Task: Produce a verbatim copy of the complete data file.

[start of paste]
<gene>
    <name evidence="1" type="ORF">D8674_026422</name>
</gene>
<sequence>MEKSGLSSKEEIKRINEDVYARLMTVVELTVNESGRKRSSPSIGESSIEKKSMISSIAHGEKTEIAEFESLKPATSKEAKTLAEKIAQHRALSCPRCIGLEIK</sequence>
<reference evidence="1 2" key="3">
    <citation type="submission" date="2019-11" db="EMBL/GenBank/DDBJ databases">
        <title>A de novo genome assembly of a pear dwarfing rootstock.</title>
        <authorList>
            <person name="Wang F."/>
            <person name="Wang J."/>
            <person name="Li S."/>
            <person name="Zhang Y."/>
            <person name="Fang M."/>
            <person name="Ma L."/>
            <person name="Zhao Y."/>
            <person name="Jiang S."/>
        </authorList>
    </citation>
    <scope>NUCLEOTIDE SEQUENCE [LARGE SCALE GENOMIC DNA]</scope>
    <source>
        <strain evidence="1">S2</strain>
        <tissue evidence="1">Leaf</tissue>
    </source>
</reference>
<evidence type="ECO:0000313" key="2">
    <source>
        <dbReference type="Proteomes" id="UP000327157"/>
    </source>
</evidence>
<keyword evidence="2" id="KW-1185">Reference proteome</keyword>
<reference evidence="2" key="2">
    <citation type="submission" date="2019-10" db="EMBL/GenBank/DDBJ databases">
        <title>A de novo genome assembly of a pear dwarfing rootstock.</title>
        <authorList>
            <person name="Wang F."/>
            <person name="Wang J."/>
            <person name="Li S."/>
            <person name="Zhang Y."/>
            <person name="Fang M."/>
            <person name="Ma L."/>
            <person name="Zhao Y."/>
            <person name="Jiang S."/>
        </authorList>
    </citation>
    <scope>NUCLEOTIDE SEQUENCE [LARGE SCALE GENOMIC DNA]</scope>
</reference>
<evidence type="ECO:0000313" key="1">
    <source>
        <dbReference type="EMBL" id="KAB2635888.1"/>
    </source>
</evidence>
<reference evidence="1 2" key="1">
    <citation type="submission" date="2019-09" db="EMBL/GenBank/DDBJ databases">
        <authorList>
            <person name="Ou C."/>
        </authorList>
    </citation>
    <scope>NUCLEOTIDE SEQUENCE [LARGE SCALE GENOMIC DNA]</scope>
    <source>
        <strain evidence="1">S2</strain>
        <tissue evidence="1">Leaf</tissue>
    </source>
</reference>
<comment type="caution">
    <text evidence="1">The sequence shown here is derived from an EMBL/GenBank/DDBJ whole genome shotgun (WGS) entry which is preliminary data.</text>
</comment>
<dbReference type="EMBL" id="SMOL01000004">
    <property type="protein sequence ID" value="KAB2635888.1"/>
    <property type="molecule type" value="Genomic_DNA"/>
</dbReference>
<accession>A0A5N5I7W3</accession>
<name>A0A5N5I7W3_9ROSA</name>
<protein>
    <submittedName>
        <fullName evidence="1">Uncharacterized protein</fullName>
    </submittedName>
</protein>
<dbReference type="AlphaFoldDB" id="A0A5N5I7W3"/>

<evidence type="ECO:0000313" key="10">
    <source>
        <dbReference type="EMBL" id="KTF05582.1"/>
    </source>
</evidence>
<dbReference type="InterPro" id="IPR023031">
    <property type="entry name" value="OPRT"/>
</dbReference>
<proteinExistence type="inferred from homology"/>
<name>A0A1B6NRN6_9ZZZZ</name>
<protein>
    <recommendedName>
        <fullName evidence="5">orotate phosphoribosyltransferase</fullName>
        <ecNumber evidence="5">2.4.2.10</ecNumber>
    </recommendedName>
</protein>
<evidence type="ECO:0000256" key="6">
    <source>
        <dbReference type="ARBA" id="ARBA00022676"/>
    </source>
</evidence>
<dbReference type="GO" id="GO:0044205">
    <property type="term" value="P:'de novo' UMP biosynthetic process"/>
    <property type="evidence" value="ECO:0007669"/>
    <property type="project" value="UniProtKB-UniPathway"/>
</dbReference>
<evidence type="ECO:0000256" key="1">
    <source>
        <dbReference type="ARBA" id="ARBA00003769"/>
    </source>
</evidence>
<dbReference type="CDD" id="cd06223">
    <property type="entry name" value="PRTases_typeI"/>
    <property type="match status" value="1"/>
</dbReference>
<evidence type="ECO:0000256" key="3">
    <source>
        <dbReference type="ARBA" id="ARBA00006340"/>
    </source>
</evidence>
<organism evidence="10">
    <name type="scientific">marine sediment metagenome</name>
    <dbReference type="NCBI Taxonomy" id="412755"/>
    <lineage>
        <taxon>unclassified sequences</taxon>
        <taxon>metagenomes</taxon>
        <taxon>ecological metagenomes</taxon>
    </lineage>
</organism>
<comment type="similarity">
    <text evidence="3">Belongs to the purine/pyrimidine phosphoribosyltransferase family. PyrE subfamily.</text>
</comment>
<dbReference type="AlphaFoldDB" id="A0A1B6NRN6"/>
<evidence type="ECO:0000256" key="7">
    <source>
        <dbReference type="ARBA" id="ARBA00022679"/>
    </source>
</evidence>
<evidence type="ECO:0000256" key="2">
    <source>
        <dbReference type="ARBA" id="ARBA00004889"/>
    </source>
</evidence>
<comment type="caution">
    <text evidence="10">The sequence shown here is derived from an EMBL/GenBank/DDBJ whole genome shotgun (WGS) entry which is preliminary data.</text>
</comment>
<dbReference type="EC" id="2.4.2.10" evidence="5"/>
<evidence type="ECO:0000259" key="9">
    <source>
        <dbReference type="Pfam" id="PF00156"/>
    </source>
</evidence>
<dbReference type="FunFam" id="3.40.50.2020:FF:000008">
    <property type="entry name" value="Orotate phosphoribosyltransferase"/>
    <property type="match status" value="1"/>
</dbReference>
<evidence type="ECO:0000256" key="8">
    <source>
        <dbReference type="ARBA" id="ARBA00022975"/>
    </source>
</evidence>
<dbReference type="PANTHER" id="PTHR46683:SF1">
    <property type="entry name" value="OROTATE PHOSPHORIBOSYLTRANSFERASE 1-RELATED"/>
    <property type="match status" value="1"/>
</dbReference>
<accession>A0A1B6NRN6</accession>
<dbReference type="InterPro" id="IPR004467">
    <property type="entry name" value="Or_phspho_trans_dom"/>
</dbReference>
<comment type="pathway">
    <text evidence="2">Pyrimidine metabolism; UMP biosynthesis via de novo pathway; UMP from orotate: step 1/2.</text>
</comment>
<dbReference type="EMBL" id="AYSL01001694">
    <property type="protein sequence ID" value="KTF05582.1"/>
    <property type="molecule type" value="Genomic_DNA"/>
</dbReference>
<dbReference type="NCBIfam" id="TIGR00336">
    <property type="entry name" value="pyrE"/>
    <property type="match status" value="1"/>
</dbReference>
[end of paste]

<gene>
    <name evidence="1" type="ORF">D8674_026422</name>
</gene>
<sequence>MEKSGLSSKEEIKRINEDVYARLMTVVELTVNESGRKRSSPSIGESSIEKKSMISSIAHGEKTEIAEFESLKPATSKEAKTLAEKIAQHRALSCPRCIGLEIK</sequence>
<reference evidence="1 2" key="3">
    <citation type="submission" date="2019-11" db="EMBL/GenBank/DDBJ databases">
        <title>A de novo genome assembly of a pear dwarfing rootstock.</title>
        <authorList>
            <person name="Wang F."/>
            <person name="Wang J."/>
            <person name="Li S."/>
            <person name="Zhang Y."/>
            <person name="Fang M."/>
            <person name="Ma L."/>
            <person name="Zhao Y."/>
            <person name="Jiang S."/>
        </authorList>
    </citation>
    <scope>NUCLEOTIDE SEQUENCE [LARGE SCALE GENOMIC DNA]</scope>
    <source>
        <strain evidence="1">S2</strain>
        <tissue evidence="1">Leaf</tissue>
    </source>
</reference>
<evidence type="ECO:0000313" key="2">
    <source>
        <dbReference type="Proteomes" id="UP000327157"/>
    </source>
</evidence>
<keyword evidence="2" id="KW-1185">Reference proteome</keyword>
<reference evidence="2" key="2">
    <citation type="submission" date="2019-10" db="EMBL/GenBank/DDBJ databases">
        <title>A de novo genome assembly of a pear dwarfing rootstock.</title>
        <authorList>
            <person name="Wang F."/>
            <person name="Wang J."/>
            <person name="Li S."/>
            <person name="Zhang Y."/>
            <person name="Fang M."/>
            <person name="Ma L."/>
            <person name="Zhao Y."/>
            <person name="Jiang S."/>
        </authorList>
    </citation>
    <scope>NUCLEOTIDE SEQUENCE [LARGE SCALE GENOMIC DNA]</scope>
</reference>
<evidence type="ECO:0000313" key="1">
    <source>
        <dbReference type="EMBL" id="KAB2635888.1"/>
    </source>
</evidence>
<reference evidence="1 2" key="1">
    <citation type="submission" date="2019-09" db="EMBL/GenBank/DDBJ databases">
        <authorList>
            <person name="Ou C."/>
        </authorList>
    </citation>
    <scope>NUCLEOTIDE SEQUENCE [LARGE SCALE GENOMIC DNA]</scope>
    <source>
        <strain evidence="1">S2</strain>
        <tissue evidence="1">Leaf</tissue>
    </source>
</reference>
<comment type="caution">
    <text evidence="1">The sequence shown here is derived from an EMBL/GenBank/DDBJ whole genome shotgun (WGS) entry which is preliminary data.</text>
</comment>
<dbReference type="EMBL" id="SMOL01000004">
    <property type="protein sequence ID" value="KAB2635888.1"/>
    <property type="molecule type" value="Genomic_DNA"/>
</dbReference>
<accession>A0A5N5I7W3</accession>
<name>A0A5N5I7W3_9ROSA</name>
<protein>
    <submittedName>
        <fullName evidence="1">Uncharacterized protein</fullName>
    </submittedName>
</protein>
<dbReference type="AlphaFoldDB" id="A0A5N5I7W3"/>

<evidence type="ECO:0000313" key="10">
    <source>
        <dbReference type="EMBL" id="KTF05582.1"/>
    </source>
</evidence>
<dbReference type="InterPro" id="IPR023031">
    <property type="entry name" value="OPRT"/>
</dbReference>
<proteinExistence type="inferred from homology"/>
<name>A0A1B6NRN6_9ZZZZ</name>
<protein>
    <recommendedName>
        <fullName evidence="5">orotate phosphoribosyltransferase</fullName>
        <ecNumber evidence="5">2.4.2.10</ecNumber>
    </recommendedName>
</protein>
<evidence type="ECO:0000256" key="6">
    <source>
        <dbReference type="ARBA" id="ARBA00022676"/>
    </source>
</evidence>
<dbReference type="GO" id="GO:0044205">
    <property type="term" value="P:'de novo' UMP biosynthetic process"/>
    <property type="evidence" value="ECO:0007669"/>
    <property type="project" value="UniProtKB-UniPathway"/>
</dbReference>
<evidence type="ECO:0000256" key="1">
    <source>
        <dbReference type="ARBA" id="ARBA00003769"/>
    </source>
</evidence>
<dbReference type="CDD" id="cd06223">
    <property type="entry name" value="PRTases_typeI"/>
    <property type="match status" value="1"/>
</dbReference>
<evidence type="ECO:0000256" key="3">
    <source>
        <dbReference type="ARBA" id="ARBA00006340"/>
    </source>
</evidence>
<organism evidence="10">
    <name type="scientific">marine sediment metagenome</name>
    <dbReference type="NCBI Taxonomy" id="412755"/>
    <lineage>
        <taxon>unclassified sequences</taxon>
        <taxon>metagenomes</taxon>
        <taxon>ecological metagenomes</taxon>
    </lineage>
</organism>
<comment type="similarity">
    <text evidence="3">Belongs to the purine/pyrimidine phosphoribosyltransferase family. PyrE subfamily.</text>
</comment>
<dbReference type="AlphaFoldDB" id="A0A1B6NRN6"/>
<evidence type="ECO:0000256" key="7">
    <source>
        <dbReference type="ARBA" id="ARBA00022679"/>
    </source>
</evidence>
<evidence type="ECO:0000256" key="2">
    <source>
        <dbReference type="ARBA" id="ARBA00004889"/>
    </source>
</evidence>
<comment type="caution">
    <text evidence="10">The sequence shown here is derived from an EMBL/GenBank/DDBJ whole genome shotgun (WGS) entry which is preliminary data.</text>
</comment>
<dbReference type="EC" id="2.4.2.10" evidence="5"/>
<evidence type="ECO:0000259" key="9">
    <source>
        <dbReference type="Pfam" id="PF00156"/>
    </source>
</evidence>
<dbReference type="FunFam" id="3.40.50.2020:FF:000008">
    <property type="entry name" value="Orotate phosphoribosyltransferase"/>
    <property type="match status" value="1"/>
</dbReference>
<evidence type="ECO:0000256" key="8">
    <source>
        <dbReference type="ARBA" id="ARBA00022975"/>
    </source>
</evidence>
<dbReference type="PANTHER" id="PTHR46683:SF1">
    <property type="entry name" value="OROTATE PHOSPHORIBOSYLTRANSFERASE 1-RELATED"/>
    <property type="match status" value="1"/>
</dbReference>
<accession>A0A1B6NRN6</accession>
<dbReference type="InterPro" id="IPR004467">
    <property type="entry name" value="Or_phspho_trans_dom"/>
</dbReference>
<comment type="pathway">
    <text evidence="2">Pyrimidine metabolism; UMP biosynthesis via de novo pathway; UMP from orotate: step 1/2.</text>
</comment>
<dbReference type="EMBL" id="AYSL01001694">
    <property type="protein sequence ID" value="KTF05582.1"/>
    <property type="molecule type" value="Genomic_DNA"/>
</dbReference>
<dbReference type="NCBIfam" id="TIGR00336">
    <property type="entry name" value="pyrE"/>
    <property type="match status" value="1"/>
</dbReference>